Category: General

Keynote AgileTour Bordeaux

Keynote AgileTour Bordeaux

On October 30, 2019, I add the pleasure to deliver the keynote for AgileTour Bordeaux.

I delivered the keynote titled: What is your real power? in french.

The recording and the slides are already available.

I also facilitated the Open Space on the next day, just after the lunch with local Red Hat associates to celebrate the Red Hat Week!

Adding another dimension to the project management triangle

Adding another dimension to the project management triangle

By Mapto – Own work, Public Domain,

The project management triangle is a well-known model showing that the quality of the delivery is constrained by the budget, the deadlines, and the scope. The idea is that it is possible to trade between constraints: ask for an earlier delivery with a smaller scope, for example. And If you don’t trade, then the quality of the delivery will suffer.

During a discussion with a team, one of the team members brought that the way they were working was damaging the quality of the product and its long term maintainability. His point was that the fixed set of features (scope), associated with a 3-months deadline for the release, without changing the team, was blocking all the constraints, so the only thing that could vary was the quality.

I have to admit that I was totally in agreement, and while he was talking, I draw the well-known triangle on the whiteboard of the meeting room.

Another team member surprised us by stating calmly: “I always disagreed with that triangle. There is another variable that is not taken into account.”

He got all our attention, and finish his sentence: “The other variable is the effort that you are willing to put into the project.” Two other team members approved immediately in support of that claim. The other team members said nothing and did not move, probably waiting to see where that discussion would go.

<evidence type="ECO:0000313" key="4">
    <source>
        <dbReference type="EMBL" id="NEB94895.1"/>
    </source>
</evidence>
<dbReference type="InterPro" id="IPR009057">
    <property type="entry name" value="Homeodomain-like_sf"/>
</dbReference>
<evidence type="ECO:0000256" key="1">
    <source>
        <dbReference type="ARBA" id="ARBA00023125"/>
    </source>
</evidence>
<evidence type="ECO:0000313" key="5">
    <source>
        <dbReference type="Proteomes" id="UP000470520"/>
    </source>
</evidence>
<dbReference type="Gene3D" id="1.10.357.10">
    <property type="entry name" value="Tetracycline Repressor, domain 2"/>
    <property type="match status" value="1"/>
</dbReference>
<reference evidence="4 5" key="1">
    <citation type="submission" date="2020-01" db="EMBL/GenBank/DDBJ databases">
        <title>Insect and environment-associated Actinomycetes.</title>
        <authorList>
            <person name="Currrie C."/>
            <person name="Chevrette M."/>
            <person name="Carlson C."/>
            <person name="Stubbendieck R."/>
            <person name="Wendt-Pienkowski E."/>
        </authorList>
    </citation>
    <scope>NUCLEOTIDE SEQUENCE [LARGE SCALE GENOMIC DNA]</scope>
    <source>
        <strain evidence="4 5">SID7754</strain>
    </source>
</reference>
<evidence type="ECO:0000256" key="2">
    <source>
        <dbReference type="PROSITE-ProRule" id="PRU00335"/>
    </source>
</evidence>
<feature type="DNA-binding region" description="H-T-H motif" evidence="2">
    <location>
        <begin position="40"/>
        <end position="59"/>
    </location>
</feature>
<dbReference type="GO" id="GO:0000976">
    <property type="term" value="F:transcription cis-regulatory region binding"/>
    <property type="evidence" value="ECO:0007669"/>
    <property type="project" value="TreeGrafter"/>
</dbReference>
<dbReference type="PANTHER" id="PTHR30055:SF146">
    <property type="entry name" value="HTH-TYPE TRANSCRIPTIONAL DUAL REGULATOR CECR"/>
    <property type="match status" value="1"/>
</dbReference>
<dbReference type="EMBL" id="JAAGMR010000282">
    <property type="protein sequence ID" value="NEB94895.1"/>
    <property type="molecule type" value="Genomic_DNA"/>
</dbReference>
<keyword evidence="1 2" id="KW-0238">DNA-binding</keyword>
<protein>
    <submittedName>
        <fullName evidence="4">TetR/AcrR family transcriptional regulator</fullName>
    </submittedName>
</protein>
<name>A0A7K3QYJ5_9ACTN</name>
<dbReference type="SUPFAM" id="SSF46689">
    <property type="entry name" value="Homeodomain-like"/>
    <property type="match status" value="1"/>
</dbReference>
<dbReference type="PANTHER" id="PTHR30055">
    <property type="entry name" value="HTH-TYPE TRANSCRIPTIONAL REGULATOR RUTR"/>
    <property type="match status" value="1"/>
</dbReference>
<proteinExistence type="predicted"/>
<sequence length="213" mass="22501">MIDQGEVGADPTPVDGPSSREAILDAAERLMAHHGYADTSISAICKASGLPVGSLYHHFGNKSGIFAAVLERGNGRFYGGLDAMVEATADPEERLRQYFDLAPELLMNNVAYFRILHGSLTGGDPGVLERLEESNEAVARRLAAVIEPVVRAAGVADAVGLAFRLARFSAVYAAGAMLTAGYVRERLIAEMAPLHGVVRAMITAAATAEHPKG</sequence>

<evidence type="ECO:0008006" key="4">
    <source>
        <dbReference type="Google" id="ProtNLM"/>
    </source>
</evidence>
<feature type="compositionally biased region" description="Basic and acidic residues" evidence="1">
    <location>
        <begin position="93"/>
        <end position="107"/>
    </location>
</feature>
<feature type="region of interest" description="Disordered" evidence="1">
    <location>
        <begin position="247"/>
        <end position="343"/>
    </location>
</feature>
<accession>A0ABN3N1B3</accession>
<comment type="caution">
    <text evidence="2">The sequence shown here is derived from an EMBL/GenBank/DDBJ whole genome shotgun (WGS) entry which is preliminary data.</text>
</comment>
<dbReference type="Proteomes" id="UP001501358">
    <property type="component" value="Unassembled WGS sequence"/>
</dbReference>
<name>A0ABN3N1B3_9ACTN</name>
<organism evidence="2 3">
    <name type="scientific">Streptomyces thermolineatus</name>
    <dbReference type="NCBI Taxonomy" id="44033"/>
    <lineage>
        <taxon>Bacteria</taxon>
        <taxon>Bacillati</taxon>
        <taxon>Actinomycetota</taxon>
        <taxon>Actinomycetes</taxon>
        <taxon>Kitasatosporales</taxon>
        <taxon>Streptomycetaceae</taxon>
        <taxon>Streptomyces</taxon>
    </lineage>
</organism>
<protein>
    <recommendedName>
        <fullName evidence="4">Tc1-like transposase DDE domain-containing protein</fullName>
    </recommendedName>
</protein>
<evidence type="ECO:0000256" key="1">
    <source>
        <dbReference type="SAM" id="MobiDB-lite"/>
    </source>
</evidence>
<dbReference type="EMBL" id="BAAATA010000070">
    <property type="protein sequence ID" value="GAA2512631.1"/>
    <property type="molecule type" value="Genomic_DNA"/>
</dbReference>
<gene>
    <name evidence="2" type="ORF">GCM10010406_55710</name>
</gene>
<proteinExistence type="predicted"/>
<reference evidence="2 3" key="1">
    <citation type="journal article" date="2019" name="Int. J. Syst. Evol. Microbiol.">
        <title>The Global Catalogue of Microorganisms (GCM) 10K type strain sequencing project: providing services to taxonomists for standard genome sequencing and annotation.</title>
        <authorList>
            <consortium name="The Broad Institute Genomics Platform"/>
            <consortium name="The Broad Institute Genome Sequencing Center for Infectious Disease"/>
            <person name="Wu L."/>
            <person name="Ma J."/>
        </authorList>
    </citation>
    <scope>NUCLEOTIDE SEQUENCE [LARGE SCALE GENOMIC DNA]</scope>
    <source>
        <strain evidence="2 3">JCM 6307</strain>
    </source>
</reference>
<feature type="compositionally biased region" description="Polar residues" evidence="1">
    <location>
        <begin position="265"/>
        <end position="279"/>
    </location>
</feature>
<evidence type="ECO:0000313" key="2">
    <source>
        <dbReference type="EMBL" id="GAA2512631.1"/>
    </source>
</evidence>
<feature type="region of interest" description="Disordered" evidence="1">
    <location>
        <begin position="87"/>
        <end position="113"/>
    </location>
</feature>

After a quick glimpse at the only person in the room who seemed to disagree with that claim, I tried to explain that you could envision that the people could work longer hours, increasing the capacity of the team artificially without changing the cost, but that it will not be sustainable and there was an invisible cost to that burst. A debt that the team will have to pay later. Furthermore, after several days of working long hours, I was pretty sure that the quality would suffer anyway.

I tried to argue that pushing your “best” individuals to deliver could get short term results, but will also damage the ability of the people to collaborate, to support and help each other, to onboard new people in the team, and so on.

They continued to disagree explaining that some people were able to work for a longer time, with a strong focus on their work without damaging the quality of their delivery. This was the “effort” they wanted to celebrate and incentivized.


So do you think we should add “effort” as another dimension to the project management triangle?




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I am not your guru!

I am not your guru!

In the documentary, I Am Not Your Guru, released in 2016, Performance coach Tony Robbins proposes an interesting exercise. Imagine your life in the near future. If everything goes well in three years, how much will you make a year?

Don’t read further until you have the figures.

When you get the amount, multiply it by three and imagine what you are doing to deserve such compensation?